Paphos and Larnaca airports are magnets for British visitors in summer. British Airways flies to both Heathrow and Gatwick; easyJet offers the same double act from Bristol, Gatwick and Luton while also serving Larnaca from Liverpool and Paphos from Edinburgh and Manchester. Jet2 offers Paphos and Larnaca from Birmingham, Bristol, East Midlands, Edinburgh, Glasgow, Leeds-Bradford, Stansted, Manchester and Newcastle – and throws in a Belfast flight to Paphos. Tui Airways (020 3451 2716; tui.co.uk) serves both Birmingham, Bristol, Cardiff, East Midlands, Gatwick, Manchester and Newcastle airports – and offers additional flights to Paphos from Bournemouth, Doncaster-Sheffield, Exeter, Glasgow, Stansted and Norwich. Ryanair flies to Paphos alone from Stansted, Manchester and Newcastle. Wizz Air (0330 977 0444; wizzair.com) flies to Larnaca from Cardiff, Gatwick and Luton only.
If Nicosia doesn’t quite have the barbed-wire vibe of Cold War Berlin, it is the most obvious display of the island’s divided status: the “Green Line” separating the Republic of Northern Cyprus (recognized only by Turkey) from the rest of the Republic country cuts across it. But on the south side of the schism there is much to cheer about. The Cyprus Museum (mcw.gov.cy) has archaeological wonders from the 9th millennium BC. For lunch near the ‘border’ visit To Anamma (toanamma.com), a classic Cypriot tavern with al fresco tables and meze platters.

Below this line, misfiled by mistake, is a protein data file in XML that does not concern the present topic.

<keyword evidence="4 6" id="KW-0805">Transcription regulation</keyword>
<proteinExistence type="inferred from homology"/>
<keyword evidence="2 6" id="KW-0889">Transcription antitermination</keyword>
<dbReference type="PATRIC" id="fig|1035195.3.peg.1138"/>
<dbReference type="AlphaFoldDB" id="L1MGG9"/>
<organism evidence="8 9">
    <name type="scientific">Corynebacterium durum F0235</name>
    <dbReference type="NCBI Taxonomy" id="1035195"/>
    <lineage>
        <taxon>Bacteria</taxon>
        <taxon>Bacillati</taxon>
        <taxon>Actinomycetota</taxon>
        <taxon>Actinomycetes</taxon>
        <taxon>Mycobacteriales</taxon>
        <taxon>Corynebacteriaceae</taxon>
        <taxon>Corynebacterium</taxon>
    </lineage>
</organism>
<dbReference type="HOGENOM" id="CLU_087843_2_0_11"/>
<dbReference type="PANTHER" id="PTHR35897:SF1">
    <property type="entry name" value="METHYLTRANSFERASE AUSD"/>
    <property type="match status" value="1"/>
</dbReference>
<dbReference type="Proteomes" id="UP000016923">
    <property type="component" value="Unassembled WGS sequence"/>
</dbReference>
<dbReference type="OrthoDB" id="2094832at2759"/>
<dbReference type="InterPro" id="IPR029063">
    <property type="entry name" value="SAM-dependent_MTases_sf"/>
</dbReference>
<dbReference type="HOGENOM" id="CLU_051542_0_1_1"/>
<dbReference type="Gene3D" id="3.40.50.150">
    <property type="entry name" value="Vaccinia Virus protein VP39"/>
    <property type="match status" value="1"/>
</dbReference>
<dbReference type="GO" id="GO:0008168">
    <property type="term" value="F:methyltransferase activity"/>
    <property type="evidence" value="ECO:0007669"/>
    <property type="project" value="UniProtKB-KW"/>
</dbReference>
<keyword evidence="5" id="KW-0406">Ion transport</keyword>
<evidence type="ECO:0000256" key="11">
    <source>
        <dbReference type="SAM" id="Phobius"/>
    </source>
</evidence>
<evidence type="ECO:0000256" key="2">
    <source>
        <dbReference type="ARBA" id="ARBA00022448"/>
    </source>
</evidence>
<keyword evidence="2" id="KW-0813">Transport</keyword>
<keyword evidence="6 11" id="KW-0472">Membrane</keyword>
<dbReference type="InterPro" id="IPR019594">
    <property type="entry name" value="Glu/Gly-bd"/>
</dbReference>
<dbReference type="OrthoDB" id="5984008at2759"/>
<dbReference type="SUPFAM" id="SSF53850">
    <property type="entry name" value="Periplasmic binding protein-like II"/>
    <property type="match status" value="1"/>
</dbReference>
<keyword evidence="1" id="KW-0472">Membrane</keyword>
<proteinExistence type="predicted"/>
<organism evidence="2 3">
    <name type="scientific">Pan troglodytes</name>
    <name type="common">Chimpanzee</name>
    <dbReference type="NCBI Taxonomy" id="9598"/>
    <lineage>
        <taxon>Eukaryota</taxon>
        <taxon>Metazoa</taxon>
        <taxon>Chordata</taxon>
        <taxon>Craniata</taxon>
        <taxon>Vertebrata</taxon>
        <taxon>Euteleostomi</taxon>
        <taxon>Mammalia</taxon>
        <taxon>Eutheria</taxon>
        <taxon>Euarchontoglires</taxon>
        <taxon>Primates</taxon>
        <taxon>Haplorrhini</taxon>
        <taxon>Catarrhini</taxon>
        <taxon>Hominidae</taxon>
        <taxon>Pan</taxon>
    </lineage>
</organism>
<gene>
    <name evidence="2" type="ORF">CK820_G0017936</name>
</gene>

It is located on Ledra Street, which is also the city’s main intersection to the north. You can pass through with a British passport (unvaccinated tourists need a negative PCR test result) to catch a glimpse of a Cyprus that is a decade or two behind the rest of the country. However, the Selimiye Mosque is magnificent and retains much of the soul of the Cathedral of St. Sophia – the building’s original identity (13th century). A four-night short break at the five-star Hilton Nicosia hotel – from Gatwick on 13 July – costs from £682 per person via Expedia (020 3024 8211; expedia.co.uk).